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This forum is part of our mission to promote the preservation of vintage computers through education and outreach. (In real life we also run events and have a museum.) We encourage you to join us, participate, share your knowledge, and enjoy.

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Other suggestions
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Resuscitating Old Storage/Hard Drives

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    Resuscitating Old Storage/Hard Drives

    I think this topic has been beat to death; not just a dead horse but a greasy stain in the pavement, but I'd like to start fresh if I can.

    There are a lot of modern day solutions to permanent storage for vintage systems; XT-IDE/CF is the big one, but in the spirit of keeping systems wholistic, what do you do for old MFM/DLL hard disk drives? I have an IBM 5161 with two full height 20 meg hard disk drives in them, they're loud but not screeching and both successfully low (unconditional) and high level format. On the other hand, I have two PS/2 8525's each with hard disks that while will successfully low level (unconditional) format, don't want to low level (conditional) or high level format at all. They're not loud, they don't screech, but just don't want to fully function. Any hope at all for those or chalk it up to just bad luck?
    Daniel P. Cayea - The Lyon Mountain Company - Plattsburgh, New York 12901
    Vintage Equipment: IBM 5150 * IBM 5161 * ThinkPad 770ED
    Modern Equipment: MacBook Pro 13 * Alienware M15R3

    #2
    [QUOTE=lyonadmiral;n1206763 not just a dead horse but a greasy stain in the pavement,
    [/QUOTE]
    Can't help with your problem, but you could quit your job and go to NYC and be a comic. Haha Hoho Hehe.

    Surely not everyone was Kung-fu fighting

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      #3
      Spinning media forever!

      The problem with most low-level programs, especially those in ROM BIOSes, is that they usually do no verification whatsoever. Heads can be crashed, or a data cable can be disconnected, and they will still report success. It is up to the high-level format programs (such as DOS Format) to detect errors, but those will unhelpfully just bomb out at the first serious error.

      So before giving up on the drives, I would at least try to get a better idea of what is really going on. SpeedStor: http://minuszerodegrees.net/software/speedstor.htm can do a read verification scan. If there are NO readable tracks, then I might suspect a cabling or electronics failure. If tracks on one head are bad, then it might be a crashed head. If track zero is bad, but others are readable then it might be a damaged track zero.

      Comment


        #4
        Another thing to keep in mind to is that the tolerances on electronic devices (chips, capacitors, resistors, etc.) change as they age. On older devices it is more likely that somebody can debug a problem, or even an intermittent problem, but it's going to require skills and equipment - software alone isn't going to do it.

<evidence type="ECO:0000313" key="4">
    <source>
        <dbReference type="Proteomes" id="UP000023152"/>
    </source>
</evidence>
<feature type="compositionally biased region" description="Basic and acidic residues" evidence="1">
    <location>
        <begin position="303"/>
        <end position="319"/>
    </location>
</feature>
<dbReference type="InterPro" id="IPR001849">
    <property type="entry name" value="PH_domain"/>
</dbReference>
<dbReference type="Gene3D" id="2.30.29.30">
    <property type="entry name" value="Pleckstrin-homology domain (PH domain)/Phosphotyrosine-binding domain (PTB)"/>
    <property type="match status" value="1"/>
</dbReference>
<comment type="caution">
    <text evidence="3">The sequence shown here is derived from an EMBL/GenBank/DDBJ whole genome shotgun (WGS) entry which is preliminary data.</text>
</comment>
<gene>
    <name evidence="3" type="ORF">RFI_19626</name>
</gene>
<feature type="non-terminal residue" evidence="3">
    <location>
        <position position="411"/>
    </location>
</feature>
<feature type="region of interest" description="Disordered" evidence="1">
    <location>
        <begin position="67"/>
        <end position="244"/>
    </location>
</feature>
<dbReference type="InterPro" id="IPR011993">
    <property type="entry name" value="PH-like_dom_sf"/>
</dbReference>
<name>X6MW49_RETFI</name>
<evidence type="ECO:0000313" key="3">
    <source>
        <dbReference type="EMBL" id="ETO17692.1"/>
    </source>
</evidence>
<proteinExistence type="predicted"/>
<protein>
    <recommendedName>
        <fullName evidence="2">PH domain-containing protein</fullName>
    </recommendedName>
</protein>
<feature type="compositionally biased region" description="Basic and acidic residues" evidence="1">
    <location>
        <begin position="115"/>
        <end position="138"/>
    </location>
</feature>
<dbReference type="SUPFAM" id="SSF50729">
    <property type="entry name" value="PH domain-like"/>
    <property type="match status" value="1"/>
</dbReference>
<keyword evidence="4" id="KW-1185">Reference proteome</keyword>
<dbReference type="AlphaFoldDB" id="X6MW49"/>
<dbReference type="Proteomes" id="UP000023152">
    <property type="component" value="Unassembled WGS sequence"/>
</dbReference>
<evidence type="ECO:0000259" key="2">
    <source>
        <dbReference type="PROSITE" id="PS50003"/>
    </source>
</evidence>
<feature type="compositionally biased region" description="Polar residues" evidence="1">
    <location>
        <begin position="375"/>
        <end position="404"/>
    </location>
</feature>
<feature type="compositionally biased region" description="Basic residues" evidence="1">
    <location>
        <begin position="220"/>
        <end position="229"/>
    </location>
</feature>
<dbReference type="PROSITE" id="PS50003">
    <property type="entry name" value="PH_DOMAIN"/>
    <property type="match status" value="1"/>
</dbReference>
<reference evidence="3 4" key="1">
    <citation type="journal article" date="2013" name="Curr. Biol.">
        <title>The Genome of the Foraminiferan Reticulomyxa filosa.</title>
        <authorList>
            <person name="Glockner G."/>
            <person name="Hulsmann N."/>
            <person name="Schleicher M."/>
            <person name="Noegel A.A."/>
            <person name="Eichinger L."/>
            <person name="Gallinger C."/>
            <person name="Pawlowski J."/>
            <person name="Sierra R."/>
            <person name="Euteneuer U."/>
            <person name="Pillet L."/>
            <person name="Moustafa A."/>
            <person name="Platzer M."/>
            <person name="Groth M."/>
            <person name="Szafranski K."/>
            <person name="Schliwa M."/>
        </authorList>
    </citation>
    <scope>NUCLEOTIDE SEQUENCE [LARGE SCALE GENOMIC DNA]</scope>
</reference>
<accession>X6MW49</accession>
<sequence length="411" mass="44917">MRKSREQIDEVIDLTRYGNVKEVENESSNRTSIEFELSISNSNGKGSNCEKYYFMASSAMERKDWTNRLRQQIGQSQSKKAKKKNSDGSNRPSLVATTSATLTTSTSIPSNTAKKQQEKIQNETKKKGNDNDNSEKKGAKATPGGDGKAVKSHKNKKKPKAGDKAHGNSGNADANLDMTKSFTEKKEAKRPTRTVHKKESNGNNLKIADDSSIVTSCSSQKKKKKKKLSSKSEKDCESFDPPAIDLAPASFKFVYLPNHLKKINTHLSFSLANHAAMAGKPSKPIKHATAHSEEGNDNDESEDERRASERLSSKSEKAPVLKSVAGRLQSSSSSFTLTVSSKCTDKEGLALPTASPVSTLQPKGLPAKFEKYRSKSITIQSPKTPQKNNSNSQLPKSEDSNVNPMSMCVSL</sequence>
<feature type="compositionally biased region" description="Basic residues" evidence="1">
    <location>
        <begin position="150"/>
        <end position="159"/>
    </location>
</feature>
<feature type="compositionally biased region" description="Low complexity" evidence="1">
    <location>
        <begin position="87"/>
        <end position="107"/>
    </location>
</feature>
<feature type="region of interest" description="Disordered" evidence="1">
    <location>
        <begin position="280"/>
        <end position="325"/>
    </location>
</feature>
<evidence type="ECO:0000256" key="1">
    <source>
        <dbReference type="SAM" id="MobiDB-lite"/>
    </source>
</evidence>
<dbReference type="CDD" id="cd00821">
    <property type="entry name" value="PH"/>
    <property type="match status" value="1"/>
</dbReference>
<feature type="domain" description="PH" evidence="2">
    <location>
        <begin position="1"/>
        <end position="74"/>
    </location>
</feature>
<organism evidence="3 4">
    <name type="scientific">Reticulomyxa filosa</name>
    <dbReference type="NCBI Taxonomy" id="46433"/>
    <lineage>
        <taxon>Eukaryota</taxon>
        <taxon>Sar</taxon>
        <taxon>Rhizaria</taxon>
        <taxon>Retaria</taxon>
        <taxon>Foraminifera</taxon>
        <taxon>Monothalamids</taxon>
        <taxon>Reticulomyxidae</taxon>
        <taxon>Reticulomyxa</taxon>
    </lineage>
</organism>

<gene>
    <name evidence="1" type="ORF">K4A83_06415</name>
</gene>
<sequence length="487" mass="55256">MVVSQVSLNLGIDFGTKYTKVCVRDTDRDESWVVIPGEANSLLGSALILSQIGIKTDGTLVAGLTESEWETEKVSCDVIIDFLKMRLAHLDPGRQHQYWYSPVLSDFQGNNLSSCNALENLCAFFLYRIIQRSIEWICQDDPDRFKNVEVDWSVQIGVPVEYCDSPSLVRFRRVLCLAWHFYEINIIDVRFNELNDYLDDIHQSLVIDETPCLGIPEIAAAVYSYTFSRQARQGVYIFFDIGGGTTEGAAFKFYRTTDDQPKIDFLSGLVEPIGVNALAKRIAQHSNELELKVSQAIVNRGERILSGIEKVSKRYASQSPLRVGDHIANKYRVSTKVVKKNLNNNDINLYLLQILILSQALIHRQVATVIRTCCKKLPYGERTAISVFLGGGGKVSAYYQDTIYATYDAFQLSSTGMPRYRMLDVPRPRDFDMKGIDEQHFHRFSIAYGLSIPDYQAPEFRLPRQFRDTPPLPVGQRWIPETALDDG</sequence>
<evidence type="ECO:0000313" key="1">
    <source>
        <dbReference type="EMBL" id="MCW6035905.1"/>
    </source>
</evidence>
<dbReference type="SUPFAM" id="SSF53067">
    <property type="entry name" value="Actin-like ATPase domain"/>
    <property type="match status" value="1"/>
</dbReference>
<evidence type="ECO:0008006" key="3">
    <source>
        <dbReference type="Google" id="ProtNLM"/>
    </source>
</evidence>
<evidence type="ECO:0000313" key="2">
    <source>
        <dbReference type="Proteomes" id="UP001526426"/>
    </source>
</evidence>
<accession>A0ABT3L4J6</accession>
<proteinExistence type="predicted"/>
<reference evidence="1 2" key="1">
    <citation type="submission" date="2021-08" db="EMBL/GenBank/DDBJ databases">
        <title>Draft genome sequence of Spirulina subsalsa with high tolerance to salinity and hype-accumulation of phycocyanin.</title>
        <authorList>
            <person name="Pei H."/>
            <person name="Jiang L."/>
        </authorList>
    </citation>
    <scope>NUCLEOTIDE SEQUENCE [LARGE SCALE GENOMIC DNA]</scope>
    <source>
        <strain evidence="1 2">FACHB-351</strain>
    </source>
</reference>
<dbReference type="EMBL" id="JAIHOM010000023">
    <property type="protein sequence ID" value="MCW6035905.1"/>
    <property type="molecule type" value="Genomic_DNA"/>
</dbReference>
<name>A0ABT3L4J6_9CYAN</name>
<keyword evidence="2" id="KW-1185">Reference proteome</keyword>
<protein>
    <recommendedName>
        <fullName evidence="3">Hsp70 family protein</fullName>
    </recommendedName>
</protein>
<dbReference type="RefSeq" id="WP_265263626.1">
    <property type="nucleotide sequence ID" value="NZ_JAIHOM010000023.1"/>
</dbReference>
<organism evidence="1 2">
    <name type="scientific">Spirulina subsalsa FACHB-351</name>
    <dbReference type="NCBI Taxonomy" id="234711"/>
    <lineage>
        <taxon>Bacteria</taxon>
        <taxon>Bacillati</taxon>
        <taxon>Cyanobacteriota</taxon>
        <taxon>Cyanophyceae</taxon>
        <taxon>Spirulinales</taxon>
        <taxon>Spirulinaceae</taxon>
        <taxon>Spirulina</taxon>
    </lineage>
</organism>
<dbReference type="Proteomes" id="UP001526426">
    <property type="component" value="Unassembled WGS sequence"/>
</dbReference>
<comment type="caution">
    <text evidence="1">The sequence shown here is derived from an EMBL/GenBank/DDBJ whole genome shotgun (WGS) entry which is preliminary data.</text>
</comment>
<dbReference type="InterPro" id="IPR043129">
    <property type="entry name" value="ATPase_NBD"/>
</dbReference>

Here is a simple example - one of my Xircom Ethernet adapters went bad. It turned out to be the on-board FLASH that holds the MAC address and device specific data. It can be recovered, but I don't have the programmer or soldering equipment I need to it myself. And the Xircom is nowhere near as complex as a hard drive.

        Spin your drives up and exercise them once in a while. That's the best solution for preserving them. Or at least detecting when things start to go bad.

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          #5
          Old MFM/RLL ST506 interface hard drives go bad for several reasons in my experience:
          1. The medium (coating) itself degrades. Gradually, bad spots grow and erupt. Nothing to be done here.
          2. Head crashes--if the failure damages the head, the drive is beyond repair. If it damages the medium, you may get away with just a bad spot.
          3. Mechanical failure--bearings go dry; plastic parts degrade go gummy or crumble. Motor winding short or go open.
          4. Drive electronics fail--capacitors die, ICs fail, etc.
          Of these, perhaps 3 has some measure of recovery and 4 is possible only if the problem can be diagnosed and repaired by a skilled person. The others likely relegate the device to paperweight status.

          I have no doubt that in 30 years, people will be wondering how to recover/repair flash-based devices.

          Comment


            #6
            I finally cracked one open and you wouldn't (or maybe you would) believe the amount of specks inside from where either the head scraped surface material off the platters or it began flaking off. If you can check out this video https://youtu.be/aFcGn8IDV5s (once it finally uploads).
            Daniel P. Cayea - The Lyon Mountain Company - Plattsburgh, New York 12901
            Vintage Equipment: IBM 5150 * IBM 5161 * ThinkPad 770ED
            Modern Equipment: MacBook Pro 13 * Alienware M15R3

            Comment


              #7
              I'd say that drives with plated media are probably worth a try at salvaging. The ones with brown coatings, perhaps not so much.

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